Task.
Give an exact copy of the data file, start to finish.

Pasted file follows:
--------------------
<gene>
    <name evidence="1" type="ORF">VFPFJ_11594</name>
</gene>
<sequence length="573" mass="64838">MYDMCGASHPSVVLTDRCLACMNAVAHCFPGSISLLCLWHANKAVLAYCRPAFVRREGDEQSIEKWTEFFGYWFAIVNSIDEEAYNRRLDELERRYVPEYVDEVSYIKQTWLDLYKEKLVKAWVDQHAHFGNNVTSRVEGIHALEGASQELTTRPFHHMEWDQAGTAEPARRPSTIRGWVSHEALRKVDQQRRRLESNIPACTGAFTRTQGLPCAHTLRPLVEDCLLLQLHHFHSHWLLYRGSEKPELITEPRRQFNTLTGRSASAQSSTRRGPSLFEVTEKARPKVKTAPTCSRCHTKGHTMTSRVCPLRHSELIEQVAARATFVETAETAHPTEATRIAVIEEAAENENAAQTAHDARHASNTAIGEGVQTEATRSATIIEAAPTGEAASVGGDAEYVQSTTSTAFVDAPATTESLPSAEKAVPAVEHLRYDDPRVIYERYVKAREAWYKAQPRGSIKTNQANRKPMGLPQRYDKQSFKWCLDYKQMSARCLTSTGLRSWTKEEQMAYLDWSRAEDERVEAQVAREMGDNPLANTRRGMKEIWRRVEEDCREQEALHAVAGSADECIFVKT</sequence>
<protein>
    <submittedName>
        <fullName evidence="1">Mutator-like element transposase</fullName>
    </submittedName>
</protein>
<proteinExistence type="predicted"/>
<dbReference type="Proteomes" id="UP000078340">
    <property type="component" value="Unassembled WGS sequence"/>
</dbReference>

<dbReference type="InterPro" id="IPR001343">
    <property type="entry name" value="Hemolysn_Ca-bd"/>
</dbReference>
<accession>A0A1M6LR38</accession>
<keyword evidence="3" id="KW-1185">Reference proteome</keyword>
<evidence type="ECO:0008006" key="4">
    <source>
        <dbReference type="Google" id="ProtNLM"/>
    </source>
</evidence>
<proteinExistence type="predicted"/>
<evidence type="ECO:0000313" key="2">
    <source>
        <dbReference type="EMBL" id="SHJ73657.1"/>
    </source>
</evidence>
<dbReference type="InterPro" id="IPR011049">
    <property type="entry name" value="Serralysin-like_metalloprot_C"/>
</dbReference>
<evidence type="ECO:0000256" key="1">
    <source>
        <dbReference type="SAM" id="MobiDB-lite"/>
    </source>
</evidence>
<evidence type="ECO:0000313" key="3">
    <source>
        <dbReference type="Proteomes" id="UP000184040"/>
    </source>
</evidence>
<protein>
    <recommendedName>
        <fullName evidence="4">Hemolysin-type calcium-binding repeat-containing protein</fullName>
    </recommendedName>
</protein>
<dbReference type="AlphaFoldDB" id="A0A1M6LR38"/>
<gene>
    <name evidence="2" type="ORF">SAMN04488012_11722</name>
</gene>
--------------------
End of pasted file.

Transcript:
<gene>
    <name evidence="1" type="ORF">VFPFJ_11594</name>
</gene>
<sequence length="573" mass="64838">MYDMCGASHPSVVLTDRCLACMNAVAHCFPGSISLLCLWHANKAVLAYCRPAFVRREGDEQSIEKWTEFFGYWFAIVNSIDEEAYNRRLDELERRYVPEYVDEVSYIKQTWLDLYKEKLVKAWVDQHAHFGNNVTSRVEGIHALEGASQELTTRPFHHMEWDQAGTAEPARRPSTIRGWVSHEALRKVDQQRRRLESNIPACTGAFTRTQGLPCAHTLRPLVEDCLLLQLHHFHSHWLLYRGSEKPELITEPRRQFNTLTGRSASAQSSTRRGPSLFEVTEKARPKVKTAPTCSRCHTKGHTMTSRVCPLRHSELIEQVAARATFVETAETAHPTEATRIAVIEEAAENENAAQTAHDARHASNTAIGEGVQTEATRSATIIEAAPTGEAASVGGDAEYVQSTTSTAFVDAPATTESLPSAEKAVPAVEHLRYDDPRVIYERYVKAREAWYKAQPRGSIKTNQANRKPMGLPQRYDKQSFKWCLDYKQMSARCLTSTGLRSWTKEEQMAYLDWSRAEDERVEAQVAREMGDNPLANTRRGMKEIWRRVEEDCREQEALHAVAGSADECIFVKT</sequence>
<protein>
    <submittedName>
        <fullName evidence="1">Mutator-like element transposase</fullName>
    </submittedName>
</protein>
<proteinExistence type="predicted"/>
<dbReference type="Proteomes" id="UP000078340">
    <property type="component" value="Unassembled WGS sequence"/>
</dbReference>

<dbReference type="InterPro" id="IPR001343">
    <property type="entry name" value="Hemolysn_Ca-bd"/>
</dbReference>
<accession>A0A1M6LR38</accession>
<keyword evidence="3" id="KW-1185">Reference proteome</keyword>
<evidence type="ECO:0008006" key="4">
    <source>
        <dbReference type="Google" id="ProtNLM"/>
    </source>
</evidence>
<proteinExistence type="predicted"/>
<evidence type="ECO:0000313" key="2">
    <source>
        <dbReference type="EMBL" id="SHJ73657.1"/>
    </source>
</evidence>
<dbReference type="InterPro" id="IPR011049">
    <property type="entry name" value="Serralysin-like_metalloprot_C"/>
</dbReference>
<evidence type="ECO:0000256" key="1">
    <source>
        <dbReference type="SAM" id="MobiDB-lite"/>
    </source>
</evidence>
<evidence type="ECO:0000313" key="3">
    <source>
        <dbReference type="Proteomes" id="UP000184040"/>
    </source>
</evidence>
<protein>
    <recommendedName>
        <fullName evidence="4">Hemolysin-type calcium-binding repeat-containing protein</fullName>
    </recommendedName>
</protein>
<dbReference type="AlphaFoldDB" id="A0A1M6LR38"/>
<gene>
    <name evidence="2" type="ORF">SAMN04488012_11722</name>
</gene>